Campaign gives people the opportunity to quit smoking on campus

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A new student-run campaign created this semester aims to help people kick the smoking habit.

The campaign, STJ Quits, assists anyone in the St. John’s community looking to stop smoking.

“We’re looking for positive outlets for people who want to quit smoking,” said Jena Marion, a junior and one of the campaign coordinators. “We don’t want to take cigarettes right out of peoples’ mouths and tell them to stop smoking and we don’t want to bombard them with pictures of what could happen to them if they continue to smoke because we think people know that already.

“We want to focus on something a little more positive.”
The inspiration for STJ Quits came from the NYC Quits campaign from the New York State Department of Health.

The group said they had about 30 people signed up to receive assistance from them during the Wellness Fair Sept. 22.

Currently, the group provides resources for people who have expressed an interest in quitting smoking, such as ways to get in touch with services offered by Queens Hospital and the Smokers’ Quit Hotline.

In November, the group plans to host “The Great American Smokeout,” an event sponsored by The American Cancer Society.

“We are hoping to do a luncheon event and invite people who have been actively involved in STJ Quits, people who have already quit and they want to share their stories with others and we just want to make it a celebration and give recognition to these people who have quit,” Marion said.

In the future, organizers of STJ Quits say they hope to also hold focus and support groups to offer further aid to people who want to quit smoking.

“We feel that there is a very high percentage of smokers on campus and we feel that a lot of people probably do want to quit but don’t really know where to turn,” Marion said. “We want them to know that we are here and that there are places they can go if they’re thinking about quitting.”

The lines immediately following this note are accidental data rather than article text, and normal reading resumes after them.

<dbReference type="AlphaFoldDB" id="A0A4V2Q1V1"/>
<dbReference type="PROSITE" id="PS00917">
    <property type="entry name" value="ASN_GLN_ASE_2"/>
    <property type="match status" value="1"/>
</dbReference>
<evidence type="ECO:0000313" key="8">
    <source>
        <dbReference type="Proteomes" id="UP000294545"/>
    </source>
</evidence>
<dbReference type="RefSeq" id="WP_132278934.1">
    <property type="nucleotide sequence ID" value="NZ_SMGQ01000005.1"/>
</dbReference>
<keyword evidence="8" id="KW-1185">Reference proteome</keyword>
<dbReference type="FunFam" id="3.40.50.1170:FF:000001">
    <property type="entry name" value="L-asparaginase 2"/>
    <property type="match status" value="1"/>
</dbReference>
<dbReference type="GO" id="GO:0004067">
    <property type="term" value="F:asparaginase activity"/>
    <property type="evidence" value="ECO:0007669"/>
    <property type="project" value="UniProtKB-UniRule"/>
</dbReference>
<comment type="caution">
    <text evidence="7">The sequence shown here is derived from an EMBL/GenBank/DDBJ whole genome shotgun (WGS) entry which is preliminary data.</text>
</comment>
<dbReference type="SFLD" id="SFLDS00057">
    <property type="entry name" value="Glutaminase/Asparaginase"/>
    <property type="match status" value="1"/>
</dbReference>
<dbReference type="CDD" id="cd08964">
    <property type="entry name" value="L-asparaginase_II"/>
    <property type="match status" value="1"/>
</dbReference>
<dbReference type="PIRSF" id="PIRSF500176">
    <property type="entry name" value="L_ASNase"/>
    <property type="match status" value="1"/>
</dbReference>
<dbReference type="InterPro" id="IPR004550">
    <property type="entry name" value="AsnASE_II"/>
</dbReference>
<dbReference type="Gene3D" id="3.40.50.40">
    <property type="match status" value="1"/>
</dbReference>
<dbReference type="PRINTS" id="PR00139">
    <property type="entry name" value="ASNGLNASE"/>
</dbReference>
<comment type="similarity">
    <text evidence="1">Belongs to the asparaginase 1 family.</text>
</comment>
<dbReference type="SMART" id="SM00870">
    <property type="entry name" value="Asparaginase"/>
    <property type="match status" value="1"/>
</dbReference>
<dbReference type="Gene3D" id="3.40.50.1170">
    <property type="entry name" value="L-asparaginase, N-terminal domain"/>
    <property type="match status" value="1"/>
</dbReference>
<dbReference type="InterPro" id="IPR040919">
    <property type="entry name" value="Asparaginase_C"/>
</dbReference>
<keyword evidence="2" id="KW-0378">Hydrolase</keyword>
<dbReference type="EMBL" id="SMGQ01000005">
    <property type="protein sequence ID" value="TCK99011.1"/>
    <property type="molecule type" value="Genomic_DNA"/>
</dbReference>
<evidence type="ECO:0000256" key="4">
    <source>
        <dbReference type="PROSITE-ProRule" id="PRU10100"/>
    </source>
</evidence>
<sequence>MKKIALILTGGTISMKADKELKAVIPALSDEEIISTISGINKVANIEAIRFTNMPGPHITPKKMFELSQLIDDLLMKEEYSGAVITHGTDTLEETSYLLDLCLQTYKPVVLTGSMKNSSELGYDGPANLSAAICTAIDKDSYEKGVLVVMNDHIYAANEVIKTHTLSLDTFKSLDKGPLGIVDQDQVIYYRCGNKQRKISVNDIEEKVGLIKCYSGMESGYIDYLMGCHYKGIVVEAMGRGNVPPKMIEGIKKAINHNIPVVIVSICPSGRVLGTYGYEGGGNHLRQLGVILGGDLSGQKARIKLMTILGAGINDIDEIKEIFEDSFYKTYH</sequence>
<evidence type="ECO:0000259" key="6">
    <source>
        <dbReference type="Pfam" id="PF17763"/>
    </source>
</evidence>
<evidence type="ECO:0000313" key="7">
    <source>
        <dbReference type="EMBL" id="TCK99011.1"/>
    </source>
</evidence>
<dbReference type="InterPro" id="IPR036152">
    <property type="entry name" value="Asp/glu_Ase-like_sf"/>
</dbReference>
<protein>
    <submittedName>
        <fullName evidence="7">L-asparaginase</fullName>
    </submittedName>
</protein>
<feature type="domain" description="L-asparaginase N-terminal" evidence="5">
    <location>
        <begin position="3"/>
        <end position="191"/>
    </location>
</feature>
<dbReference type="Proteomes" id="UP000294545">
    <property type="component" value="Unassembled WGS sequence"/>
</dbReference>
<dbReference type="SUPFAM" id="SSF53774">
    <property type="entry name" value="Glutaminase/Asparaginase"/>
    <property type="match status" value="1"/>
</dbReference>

People can pledge to quit smoking via the groups’ STJ Quits Facebook page. Marion and Marilena Minucci, assistant director of Student Wellness Education and STJ Quits faculty advisor, said the success of the campaign hinges as much on their support services as well as on the individual looking to quit smoking.

“When you make a pledge to stop smoking, it’s going to be an honor system to a point,” said Marion. “We’re not going to call people every hour and ask ‘did you have a cigarette?’

“They need to take the first step and say I want to quit and that’s the only way we can help and say this is how you can start.”

Marion said although the campaign works to get people to stop smoking, they are not advocating that a smoking ban be put into place at St. John’s.

“I think that would be a drastic step for any university,
especially ours,” she said. “But I don’t think it would be the right way to deal with it because that’s not going to stop people from smoking, it’s just going to increase the amount of people that will go off campus to smoke.”

Minucci added, “We will try to be consistent in supporting them.

“Sometimes it takes several attempts [at quitting] to be
successful. So we are looking into more ways we can continuously reach out so that people know they have a method of support.” she said.

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